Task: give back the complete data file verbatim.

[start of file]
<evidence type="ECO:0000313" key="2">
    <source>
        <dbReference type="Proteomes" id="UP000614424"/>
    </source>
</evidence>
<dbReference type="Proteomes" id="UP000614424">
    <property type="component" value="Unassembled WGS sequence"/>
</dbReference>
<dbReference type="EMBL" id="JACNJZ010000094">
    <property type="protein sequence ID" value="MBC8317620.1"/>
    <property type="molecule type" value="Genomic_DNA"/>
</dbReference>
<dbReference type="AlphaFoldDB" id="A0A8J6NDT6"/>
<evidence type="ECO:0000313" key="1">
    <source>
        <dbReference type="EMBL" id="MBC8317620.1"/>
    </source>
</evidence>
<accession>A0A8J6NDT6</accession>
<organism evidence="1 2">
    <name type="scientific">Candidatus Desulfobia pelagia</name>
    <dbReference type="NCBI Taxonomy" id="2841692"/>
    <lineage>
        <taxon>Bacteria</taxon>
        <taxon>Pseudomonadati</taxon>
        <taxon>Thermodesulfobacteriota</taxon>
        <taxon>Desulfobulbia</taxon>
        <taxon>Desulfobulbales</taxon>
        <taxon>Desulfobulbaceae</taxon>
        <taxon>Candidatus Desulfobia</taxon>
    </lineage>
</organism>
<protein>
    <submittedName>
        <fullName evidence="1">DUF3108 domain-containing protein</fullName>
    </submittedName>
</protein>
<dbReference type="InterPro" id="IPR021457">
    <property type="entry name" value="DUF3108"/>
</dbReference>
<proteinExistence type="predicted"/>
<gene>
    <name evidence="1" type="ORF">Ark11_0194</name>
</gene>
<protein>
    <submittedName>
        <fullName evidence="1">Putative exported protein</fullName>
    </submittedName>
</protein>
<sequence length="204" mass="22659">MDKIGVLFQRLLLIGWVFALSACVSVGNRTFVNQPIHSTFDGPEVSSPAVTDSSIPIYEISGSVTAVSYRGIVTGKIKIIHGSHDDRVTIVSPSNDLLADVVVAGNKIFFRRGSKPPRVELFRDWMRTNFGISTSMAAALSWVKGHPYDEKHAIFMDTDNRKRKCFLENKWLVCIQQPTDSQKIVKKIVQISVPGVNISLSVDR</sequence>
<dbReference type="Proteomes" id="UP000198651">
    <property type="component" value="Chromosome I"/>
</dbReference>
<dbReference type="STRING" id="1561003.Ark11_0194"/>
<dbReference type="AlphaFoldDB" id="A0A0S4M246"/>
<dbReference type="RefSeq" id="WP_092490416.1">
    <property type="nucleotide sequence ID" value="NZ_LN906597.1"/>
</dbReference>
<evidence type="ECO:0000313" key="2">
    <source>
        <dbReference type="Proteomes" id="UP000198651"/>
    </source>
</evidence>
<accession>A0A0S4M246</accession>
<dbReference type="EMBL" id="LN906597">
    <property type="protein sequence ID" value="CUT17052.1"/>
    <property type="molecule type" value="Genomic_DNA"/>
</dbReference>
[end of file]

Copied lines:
<evidence type="ECO:0000313" key="2">
    <source>
        <dbReference type="Proteomes" id="UP000614424"/>
    </source>
</evidence>
<dbReference type="Proteomes" id="UP000614424">
    <property type="component" value="Unassembled WGS sequence"/>
</dbReference>
<dbReference type="EMBL" id="JACNJZ010000094">
    <property type="protein sequence ID" value="MBC8317620.1"/>
    <property type="molecule type" value="Genomic_DNA"/>
</dbReference>
<dbReference type="AlphaFoldDB" id="A0A8J6NDT6"/>
<evidence type="ECO:0000313" key="1">
    <source>
        <dbReference type="EMBL" id="MBC8317620.1"/>
    </source>
</evidence>
<accession>A0A8J6NDT6</accession>
<organism evidence="1 2">
    <name type="scientific">Candidatus Desulfobia pelagia</name>
    <dbReference type="NCBI Taxonomy" id="2841692"/>
    <lineage>
        <taxon>Bacteria</taxon>
        <taxon>Pseudomonadati</taxon>
        <taxon>Thermodesulfobacteriota</taxon>
        <taxon>Desulfobulbia</taxon>
        <taxon>Desulfobulbales</taxon>
        <taxon>Desulfobulbaceae</taxon>
        <taxon>Candidatus Desulfobia</taxon>
    </lineage>
</organism>
<protein>
    <submittedName>
        <fullName evidence="1">DUF3108 domain-containing protein</fullName>
    </submittedName>
</protein>
<dbReference type="InterPro" id="IPR021457">
    <property type="entry name" value="DUF3108"/>
</dbReference>
<proteinExistence type="predicted"/>
<gene>
    <name evidence="1" type="ORF">Ark11_0194</name>
</gene>
<protein>
    <submittedName>
        <fullName evidence="1">Putative exported protein</fullName>
    </submittedName>
</protein>
<sequence length="204" mass="22659">MDKIGVLFQRLLLIGWVFALSACVSVGNRTFVNQPIHSTFDGPEVSSPAVTDSSIPIYEISGSVTAVSYRGIVTGKIKIIHGSHDDRVTIVSPSNDLLADVVVAGNKIFFRRGSKPPRVELFRDWMRTNFGISTSMAAALSWVKGHPYDEKHAIFMDTDNRKRKCFLENKWLVCIQQPTDSQKIVKKIVQISVPGVNISLSVDR</sequence>
<dbReference type="Proteomes" id="UP000198651">
    <property type="component" value="Chromosome I"/>
</dbReference>
<dbReference type="STRING" id="1561003.Ark11_0194"/>
<dbReference type="AlphaFoldDB" id="A0A0S4M246"/>
<dbReference type="RefSeq" id="WP_092490416.1">
    <property type="nucleotide sequence ID" value="NZ_LN906597.1"/>
</dbReference>
<evidence type="ECO:0000313" key="2">
    <source>
        <dbReference type="Proteomes" id="UP000198651"/>
    </source>
</evidence>
<accession>A0A0S4M246</accession>
<dbReference type="EMBL" id="LN906597">
    <property type="protein sequence ID" value="CUT17052.1"/>
    <property type="molecule type" value="Genomic_DNA"/>
</dbReference>